The modern system of out of home care recognises that children or young people who need care and protection are not to blame for their situation. This wasn't always the case. Historically, children and young people who were abandoned were seen to be tainted and liable to influence other 'good' children. Giving evidence to the Select Committee of the Legislative Council into the State Children Act Amendment Bill in 1918 (p.10), Frederick Daniel Good, President of the Justices' Association of Western Australia and a magistrate in the Children's Court, gave an example of these values: 'A girl of 17 who has had two illegitimate children and who is known to be abandoned should not be sent to an institution where other girls who have not been guilty of anything serious are inmates. Goodness only knows what harm an abandoned girl will do in an institution, where other inmates are not as bad as she is.' The issues around the proximity of children who are taken into care for their own protection and children who have been brought into care via the juvenile justice system has been an ongoing factor in placement decisions and influenced the creation of separate government departments for juvenile justice and child welfare in 1994.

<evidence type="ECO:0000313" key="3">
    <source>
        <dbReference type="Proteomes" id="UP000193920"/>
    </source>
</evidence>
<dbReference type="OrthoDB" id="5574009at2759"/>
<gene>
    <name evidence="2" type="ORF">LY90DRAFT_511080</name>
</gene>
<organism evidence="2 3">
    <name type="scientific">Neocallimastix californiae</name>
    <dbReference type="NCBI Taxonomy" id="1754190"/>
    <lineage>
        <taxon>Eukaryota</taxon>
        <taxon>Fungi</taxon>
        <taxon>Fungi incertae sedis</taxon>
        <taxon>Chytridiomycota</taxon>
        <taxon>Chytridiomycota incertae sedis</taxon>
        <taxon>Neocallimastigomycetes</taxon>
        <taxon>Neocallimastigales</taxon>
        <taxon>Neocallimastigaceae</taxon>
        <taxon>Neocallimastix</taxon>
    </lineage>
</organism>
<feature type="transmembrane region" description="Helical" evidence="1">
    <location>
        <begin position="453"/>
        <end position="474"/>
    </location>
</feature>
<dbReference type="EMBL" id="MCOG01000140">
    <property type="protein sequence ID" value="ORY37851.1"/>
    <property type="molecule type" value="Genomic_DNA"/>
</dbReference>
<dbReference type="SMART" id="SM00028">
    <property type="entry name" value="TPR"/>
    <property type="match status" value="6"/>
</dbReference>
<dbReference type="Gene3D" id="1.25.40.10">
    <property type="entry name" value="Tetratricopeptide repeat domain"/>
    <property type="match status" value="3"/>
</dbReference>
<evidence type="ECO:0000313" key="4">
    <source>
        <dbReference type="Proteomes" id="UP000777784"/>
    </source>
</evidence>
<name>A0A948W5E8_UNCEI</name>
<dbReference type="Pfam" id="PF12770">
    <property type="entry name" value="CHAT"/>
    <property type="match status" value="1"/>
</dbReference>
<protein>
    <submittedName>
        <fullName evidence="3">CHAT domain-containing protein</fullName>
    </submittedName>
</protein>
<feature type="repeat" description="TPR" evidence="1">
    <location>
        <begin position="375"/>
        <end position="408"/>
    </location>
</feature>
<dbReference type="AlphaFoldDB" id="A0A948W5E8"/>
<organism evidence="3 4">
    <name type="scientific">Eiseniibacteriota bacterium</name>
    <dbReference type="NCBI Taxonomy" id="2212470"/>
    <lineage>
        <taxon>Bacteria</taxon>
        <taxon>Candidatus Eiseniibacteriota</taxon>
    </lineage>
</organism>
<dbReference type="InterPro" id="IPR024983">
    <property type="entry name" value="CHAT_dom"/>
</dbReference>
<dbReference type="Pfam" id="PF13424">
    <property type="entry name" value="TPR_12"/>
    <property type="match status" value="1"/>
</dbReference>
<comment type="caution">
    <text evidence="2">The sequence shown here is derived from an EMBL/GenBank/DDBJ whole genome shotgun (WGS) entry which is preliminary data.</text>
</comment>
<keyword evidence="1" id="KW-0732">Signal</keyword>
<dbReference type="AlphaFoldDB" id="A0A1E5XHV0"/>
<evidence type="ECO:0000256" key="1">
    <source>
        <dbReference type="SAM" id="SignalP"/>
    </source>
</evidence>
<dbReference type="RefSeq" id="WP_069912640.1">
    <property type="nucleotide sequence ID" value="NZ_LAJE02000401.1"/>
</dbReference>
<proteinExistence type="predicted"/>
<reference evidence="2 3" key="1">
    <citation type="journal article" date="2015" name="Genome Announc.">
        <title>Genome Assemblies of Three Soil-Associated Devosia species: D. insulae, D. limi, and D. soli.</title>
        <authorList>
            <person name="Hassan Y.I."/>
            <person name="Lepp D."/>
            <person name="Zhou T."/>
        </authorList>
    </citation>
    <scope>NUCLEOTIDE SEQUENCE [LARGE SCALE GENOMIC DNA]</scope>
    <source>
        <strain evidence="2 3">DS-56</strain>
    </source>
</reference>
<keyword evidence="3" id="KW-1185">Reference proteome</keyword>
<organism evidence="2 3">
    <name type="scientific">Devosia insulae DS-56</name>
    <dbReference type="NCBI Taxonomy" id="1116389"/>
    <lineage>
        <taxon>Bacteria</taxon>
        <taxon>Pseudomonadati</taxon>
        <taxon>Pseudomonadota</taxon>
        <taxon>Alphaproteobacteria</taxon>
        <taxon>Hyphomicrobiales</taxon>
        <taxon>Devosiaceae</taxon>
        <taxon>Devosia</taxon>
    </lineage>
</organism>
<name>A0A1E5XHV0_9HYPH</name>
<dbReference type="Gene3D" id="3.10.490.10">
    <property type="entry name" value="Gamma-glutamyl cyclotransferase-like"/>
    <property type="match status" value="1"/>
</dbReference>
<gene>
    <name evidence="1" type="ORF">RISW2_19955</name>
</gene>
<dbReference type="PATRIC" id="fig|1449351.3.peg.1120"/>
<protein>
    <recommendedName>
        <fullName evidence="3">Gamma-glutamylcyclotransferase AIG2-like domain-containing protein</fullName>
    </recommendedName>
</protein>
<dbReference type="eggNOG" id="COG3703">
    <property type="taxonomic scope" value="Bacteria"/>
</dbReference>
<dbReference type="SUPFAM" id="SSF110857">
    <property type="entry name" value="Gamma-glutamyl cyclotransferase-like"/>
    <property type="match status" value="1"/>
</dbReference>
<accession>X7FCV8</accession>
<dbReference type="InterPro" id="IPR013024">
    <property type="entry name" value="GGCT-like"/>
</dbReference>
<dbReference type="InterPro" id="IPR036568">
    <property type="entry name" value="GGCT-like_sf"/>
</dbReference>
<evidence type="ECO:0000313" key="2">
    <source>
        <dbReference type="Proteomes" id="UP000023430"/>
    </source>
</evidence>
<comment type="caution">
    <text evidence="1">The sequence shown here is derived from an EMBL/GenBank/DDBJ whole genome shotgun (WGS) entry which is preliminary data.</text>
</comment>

The care and protection of children in Australia is regulated by Acts of Parliament. In Western Australia, there have been five significant phases of this regulation:
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The Find & Connect Support Service can help people who lived in orphanages and children's institutions look for their records.
11 January 2023
Cite this: http://www.findandconnect.gov.au/guide/wa/WE00442
First published by the Find & Connect Web Resource Project for the Commonwealth of Australia, 2011
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